Forcing Functions and Continuous Improvement

Continuous Improvement?

One of our first stumbling blocks is how we perceive the idea of continuous improvement. Why must we improve? What’s wrong?

Continuous Improvement!

In Continuous Quality Improvement in Higher Education, John R. Dew, Molly McGowan Nearing describe continuous improvement as:

“Performance of the System”

This type of thinking comes in handy when we attempt to “improve the performance of the system.” What exactly is performance? And what contributes to and supports performance? Some see this task as daunting. Just stick to what you can control. But how can you improve on something you don’t understand?

  • Engineering resilience: Focuses on control and predictability, and returning the system to one pre-defined state (resuming equilibrium). Or …
  • Ecological resilience: Focuses on variability and unpredictability, allowing for many possible states that match the altered environment. A resilient organization will return to an adjusted state that matches the changed environment.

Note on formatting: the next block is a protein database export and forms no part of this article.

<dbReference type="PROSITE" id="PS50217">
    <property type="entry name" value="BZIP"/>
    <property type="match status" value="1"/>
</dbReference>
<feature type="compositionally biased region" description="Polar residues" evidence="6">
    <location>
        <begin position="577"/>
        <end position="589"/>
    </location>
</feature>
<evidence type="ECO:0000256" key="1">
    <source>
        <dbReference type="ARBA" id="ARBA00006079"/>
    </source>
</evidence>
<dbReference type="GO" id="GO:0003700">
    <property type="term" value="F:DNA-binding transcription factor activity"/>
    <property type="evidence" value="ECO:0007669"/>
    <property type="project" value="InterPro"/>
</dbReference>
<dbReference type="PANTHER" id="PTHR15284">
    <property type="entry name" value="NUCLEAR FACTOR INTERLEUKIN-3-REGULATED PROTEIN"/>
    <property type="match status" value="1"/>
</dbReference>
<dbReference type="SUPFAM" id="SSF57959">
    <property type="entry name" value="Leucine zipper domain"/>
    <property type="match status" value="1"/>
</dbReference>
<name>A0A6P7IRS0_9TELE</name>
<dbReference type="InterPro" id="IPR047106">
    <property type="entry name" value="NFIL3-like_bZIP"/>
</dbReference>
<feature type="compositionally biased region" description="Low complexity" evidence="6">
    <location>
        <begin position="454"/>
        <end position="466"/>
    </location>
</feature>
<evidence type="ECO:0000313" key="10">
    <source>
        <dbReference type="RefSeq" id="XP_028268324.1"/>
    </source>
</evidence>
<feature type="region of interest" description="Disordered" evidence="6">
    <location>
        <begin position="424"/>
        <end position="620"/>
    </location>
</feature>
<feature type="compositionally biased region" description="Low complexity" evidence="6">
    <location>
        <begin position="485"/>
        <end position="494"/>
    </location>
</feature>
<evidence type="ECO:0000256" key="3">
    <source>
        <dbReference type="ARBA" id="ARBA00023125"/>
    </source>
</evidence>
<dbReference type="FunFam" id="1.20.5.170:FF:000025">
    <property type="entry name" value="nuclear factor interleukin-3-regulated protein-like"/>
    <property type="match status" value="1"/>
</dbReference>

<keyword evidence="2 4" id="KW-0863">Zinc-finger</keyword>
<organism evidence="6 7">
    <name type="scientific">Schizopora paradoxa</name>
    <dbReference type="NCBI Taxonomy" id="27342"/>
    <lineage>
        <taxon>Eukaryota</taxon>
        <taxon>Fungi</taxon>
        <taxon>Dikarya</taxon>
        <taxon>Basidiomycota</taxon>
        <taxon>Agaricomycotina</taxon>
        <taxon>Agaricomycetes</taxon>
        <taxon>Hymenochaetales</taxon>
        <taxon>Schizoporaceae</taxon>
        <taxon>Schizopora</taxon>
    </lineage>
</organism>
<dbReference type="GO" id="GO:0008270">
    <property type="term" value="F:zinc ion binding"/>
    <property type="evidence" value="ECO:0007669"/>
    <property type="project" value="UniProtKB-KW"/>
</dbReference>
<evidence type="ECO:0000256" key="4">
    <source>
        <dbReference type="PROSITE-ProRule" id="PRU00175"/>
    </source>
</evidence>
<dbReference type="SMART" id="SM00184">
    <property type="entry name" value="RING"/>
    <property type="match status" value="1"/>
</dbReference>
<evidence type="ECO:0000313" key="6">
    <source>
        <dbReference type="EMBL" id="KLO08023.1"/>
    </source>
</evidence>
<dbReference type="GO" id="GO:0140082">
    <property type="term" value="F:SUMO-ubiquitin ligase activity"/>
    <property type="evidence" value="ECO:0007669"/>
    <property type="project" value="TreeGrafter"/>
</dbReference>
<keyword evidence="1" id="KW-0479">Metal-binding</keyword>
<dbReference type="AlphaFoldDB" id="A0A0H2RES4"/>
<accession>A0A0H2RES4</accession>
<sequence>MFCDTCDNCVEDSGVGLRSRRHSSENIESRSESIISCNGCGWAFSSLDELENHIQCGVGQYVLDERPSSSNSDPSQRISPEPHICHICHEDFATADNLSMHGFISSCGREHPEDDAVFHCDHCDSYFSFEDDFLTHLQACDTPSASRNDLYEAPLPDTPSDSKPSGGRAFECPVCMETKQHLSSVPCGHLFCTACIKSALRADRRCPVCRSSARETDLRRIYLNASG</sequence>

Forcing Functions

Which brings us back to increments and WIP constraints. When I hear about “Scrum not working” or “the teams can’t use WIP constraints”, I immediately ask about the culture of continuous improvement. Are forcing functions used for good or evil? Are they effective? For example…

  • Do teams and the organization take the constraints seriously?
  • Are teams learning about the system through the use of the forcing function? For example, a team might come to understand the impact of upstream variables or learn about the challenges of high WIP.
  • Are people actively challenging the definition of “performance”? Are teams beginning to converge on definitions that they understand and support?
  • What is happening on the global level to address team impediments? How much are teams actually in control of their destiny?
  • Is the team punished for “botching” a sprint?
  • Is the team attempting to deliver an increment to production by the end of the Sprint? Is the team respecting the WIP constraints?
  • If a sprint is unsuccessful, does the team shorten the sprint and/or reduce the amount of work attempted?
  • Can the team focus on removing the actual blockers to performance (e.g., help another team remove an impediment)
  • Is the team mapping a performance metric within their control to a performance metric that matters for the business?



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John Cutler

John Cutler


Multiple hat-wearer. Prod dev nut. I love wrangling complex problems and answering the why with qual/quant data. @johncutlefish on Twitter.